Daniel Greenfield, a Shillman Journalism Fellow at the Freedom Center, is a New York writer focusing on radical Islam.
Barack Obama has two faces. After Trump’s victory and Hillary’s defeat, the public Obama has been gracious and diplomatic. His lectures to Trump, directly and indirectly, are couched in praise. He echoed the feeling of millions on both sides when he said, “We are now all rooting for his success”.
That’s a lie. Or rather a disguise.
Obama and his aides had, in one insider narrative, decided to don the “mask of decorum”. The contempt for Trump still seeps through the mask. And the mask hides Obama’s next big move.
President Obama is over. He knows that. There are still some things that he can do before he leaves office, but everything except the most destructive, can be undone by his successor. The next phase of his campaign will not be fought from the White House. It will be fought against the White House .
The other Obama is emerging in conference calls with his supporters. “One of the challenges that I’ve discovered being president is I’d like to be organizer-in-chief, but it’s hard,” he said in one call.
Obama can no longer be commander-in-chief. Instead he’s plotting to become organizer-in-chief.
The infrastructure for the organization was put into place long before anyone thought that Hillary might lose. Organizing for Action gave him his own organizing hub. If Hillary had won, it would have been a pressure group. Now that Trump won, it’s an axis to build a personal counterrevolution around.
In his post-election conference call with his OFA troops, Obama told them, “I’m giving you like a week and a half to get over it”. Then it would be time to “move forward not only to protect what we’ve accomplished, but also to see this as an opportunity”. What opportunity could there be in Trump’s win?
Obama is now the only major national figure still standing among the Democrats. After Hillary’s defeat, he’s worked hard to attribute the loss to her shortcomings, not his policies and decisions. That’s not just to soothe his ego. If he’s going to dictate the future of his party, he can’t afford to be blamed for its latest disaster. And Obama is still determined to dictate the future of the party and the country.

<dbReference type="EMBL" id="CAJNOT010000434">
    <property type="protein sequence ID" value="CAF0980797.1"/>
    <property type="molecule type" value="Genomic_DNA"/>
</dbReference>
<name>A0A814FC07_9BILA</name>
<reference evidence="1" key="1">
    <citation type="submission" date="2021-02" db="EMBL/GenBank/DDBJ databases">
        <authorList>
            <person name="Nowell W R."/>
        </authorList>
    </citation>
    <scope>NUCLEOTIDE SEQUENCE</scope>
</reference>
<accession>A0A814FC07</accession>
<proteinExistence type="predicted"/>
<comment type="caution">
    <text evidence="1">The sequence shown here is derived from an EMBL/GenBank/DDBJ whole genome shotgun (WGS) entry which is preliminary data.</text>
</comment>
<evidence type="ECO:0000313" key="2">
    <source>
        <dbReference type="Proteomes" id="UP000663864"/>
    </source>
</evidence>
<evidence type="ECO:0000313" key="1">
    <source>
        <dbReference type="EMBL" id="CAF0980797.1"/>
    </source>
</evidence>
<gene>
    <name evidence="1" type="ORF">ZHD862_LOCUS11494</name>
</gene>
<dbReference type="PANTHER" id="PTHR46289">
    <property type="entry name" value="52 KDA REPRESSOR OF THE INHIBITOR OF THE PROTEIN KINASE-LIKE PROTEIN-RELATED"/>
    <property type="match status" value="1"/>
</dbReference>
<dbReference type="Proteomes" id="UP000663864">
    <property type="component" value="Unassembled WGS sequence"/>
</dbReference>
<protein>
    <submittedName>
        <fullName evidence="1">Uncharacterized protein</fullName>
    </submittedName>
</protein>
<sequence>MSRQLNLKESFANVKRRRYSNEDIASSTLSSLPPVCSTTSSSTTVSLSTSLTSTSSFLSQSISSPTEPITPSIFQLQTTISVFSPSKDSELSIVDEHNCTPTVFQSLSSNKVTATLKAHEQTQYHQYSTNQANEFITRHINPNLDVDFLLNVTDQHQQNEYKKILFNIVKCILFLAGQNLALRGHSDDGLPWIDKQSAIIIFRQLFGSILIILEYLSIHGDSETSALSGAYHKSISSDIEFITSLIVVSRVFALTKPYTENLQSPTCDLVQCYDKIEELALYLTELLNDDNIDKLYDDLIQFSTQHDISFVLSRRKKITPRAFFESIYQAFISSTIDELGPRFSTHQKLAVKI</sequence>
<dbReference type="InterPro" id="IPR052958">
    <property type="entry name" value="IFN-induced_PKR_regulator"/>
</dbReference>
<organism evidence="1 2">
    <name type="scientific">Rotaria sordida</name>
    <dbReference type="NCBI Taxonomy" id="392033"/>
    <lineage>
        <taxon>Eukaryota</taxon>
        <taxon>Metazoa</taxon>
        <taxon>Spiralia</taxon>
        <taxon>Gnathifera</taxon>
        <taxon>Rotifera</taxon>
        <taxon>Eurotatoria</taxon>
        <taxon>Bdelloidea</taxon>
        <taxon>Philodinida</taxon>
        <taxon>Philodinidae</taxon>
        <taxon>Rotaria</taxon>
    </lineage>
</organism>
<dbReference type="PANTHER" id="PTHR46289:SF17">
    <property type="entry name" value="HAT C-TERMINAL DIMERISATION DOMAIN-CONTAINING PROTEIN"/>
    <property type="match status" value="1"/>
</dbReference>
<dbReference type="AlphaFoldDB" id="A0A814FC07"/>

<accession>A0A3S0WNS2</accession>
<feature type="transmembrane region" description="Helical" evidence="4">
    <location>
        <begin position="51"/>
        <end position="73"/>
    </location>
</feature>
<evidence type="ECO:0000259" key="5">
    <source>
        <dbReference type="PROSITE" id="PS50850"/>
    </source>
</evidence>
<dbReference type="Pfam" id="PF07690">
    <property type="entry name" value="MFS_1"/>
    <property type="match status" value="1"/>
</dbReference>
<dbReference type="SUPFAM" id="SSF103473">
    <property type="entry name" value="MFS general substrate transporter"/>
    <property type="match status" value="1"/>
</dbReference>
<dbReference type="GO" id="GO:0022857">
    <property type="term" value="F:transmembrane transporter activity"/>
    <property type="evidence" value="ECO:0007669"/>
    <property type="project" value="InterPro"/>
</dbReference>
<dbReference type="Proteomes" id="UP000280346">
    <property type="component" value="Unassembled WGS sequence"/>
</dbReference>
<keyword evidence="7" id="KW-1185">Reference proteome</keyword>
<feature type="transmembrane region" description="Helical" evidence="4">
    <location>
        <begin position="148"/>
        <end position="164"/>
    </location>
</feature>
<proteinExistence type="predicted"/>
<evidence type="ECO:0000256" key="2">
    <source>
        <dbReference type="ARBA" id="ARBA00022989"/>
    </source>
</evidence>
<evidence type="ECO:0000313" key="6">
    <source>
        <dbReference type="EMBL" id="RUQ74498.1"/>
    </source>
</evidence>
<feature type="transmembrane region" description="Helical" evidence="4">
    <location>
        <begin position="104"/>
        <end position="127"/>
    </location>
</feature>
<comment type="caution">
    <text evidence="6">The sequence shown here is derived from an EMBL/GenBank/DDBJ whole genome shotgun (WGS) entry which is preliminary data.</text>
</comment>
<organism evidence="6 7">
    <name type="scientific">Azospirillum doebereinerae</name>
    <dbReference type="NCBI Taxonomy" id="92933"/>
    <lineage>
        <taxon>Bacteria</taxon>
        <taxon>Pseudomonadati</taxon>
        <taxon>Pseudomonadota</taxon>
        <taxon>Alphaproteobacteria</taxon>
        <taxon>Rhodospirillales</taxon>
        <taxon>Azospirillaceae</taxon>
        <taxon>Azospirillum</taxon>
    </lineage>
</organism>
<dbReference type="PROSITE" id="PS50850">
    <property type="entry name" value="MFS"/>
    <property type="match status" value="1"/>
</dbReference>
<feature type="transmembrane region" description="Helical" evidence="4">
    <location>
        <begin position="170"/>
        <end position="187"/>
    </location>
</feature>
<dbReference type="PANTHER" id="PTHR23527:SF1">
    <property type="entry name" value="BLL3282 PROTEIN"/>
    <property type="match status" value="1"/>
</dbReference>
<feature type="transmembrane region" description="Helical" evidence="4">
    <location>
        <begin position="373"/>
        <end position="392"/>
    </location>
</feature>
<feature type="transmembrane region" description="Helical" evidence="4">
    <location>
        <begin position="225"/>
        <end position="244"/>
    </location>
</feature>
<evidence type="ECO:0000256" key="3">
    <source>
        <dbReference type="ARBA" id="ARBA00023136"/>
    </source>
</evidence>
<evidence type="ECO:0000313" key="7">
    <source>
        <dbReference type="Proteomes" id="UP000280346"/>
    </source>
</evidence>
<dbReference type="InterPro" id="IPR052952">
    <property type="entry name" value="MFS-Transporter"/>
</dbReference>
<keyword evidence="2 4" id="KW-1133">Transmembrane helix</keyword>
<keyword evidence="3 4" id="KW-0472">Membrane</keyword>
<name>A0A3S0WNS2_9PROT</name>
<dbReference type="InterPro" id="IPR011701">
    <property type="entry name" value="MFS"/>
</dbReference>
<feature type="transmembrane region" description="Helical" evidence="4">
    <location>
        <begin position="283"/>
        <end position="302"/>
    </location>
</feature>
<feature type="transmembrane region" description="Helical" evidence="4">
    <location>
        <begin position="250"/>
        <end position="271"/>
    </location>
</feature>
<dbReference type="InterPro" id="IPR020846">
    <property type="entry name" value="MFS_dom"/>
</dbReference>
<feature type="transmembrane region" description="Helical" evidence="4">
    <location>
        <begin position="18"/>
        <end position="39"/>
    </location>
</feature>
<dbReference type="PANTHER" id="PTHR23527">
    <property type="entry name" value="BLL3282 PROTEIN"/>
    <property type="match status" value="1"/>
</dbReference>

In conventional politics, Obama is done. There’s no way back into the White House. And Hillary’s fate won’t leave much enthusiasm for nominating the uncharismatic spouse of a charismatic ex-president.
But Obama is not a conventional politician. He’s an organizer and a campaigner at the vanguard of a radical movement that seeks to control traditional institutions, but doesn’t feel bound by them. Unlike Bill Clinton, his plans don’t begin and end with the White House. As an organizer, Obama is equipped to build bases of power outside traditional institutions. And that is exactly what he is doing.
The demoralization of the Democrats is, as Obama put it, an opportunity. Social chaos is a time for the left to overthrow and undermine traditional institutions. Fear, anger and despair are radicalizing. The left has always operated by throwing bombs and then profiting from the fallout. That’s Obama’s agenda. Having wrecked the country and the Democrats, he sees that not as a setback, but as an opportunity.
“The network that you represent, you’re perfectly poised to do that,” Obama told his OFAers. “In other words, now is the time for some organizing.”
While the leftist rioters in the streets are garnering the most attention, the real threat comes from the network of staffers dubbed Obama Anonymous which are beginning to organize and coordinate. OFA is Obama’s equivalent of the Clinton Foundation. The Clintons built Clintonworld around staffers, but its goal was harvesting money. Obama Inc. is being built around organizing and activism. Like Clintonworld, it will be a network encompassing a variety of political and non-profit institutions. Unlike them, it will be much less focused on directing money to its bosses in preparation for an election. Instead it will function like a traditional leftist movement, merging influence operations with crowdsourced mobilization.
OFA will be far more dangerous in the wild than the Clinton Foundation ever was. The Clintons hoped to ride back to power on a giant wave of money. Obama is taking a much more radical course.
The staffers exiting government are being wired into Obama Inc. whether or not they take jobs directly working for him. The OFA alumni are building networks across organizations while taking their marching orders from him. They expect Obama to lead them back from the wilderness and into the halls of power.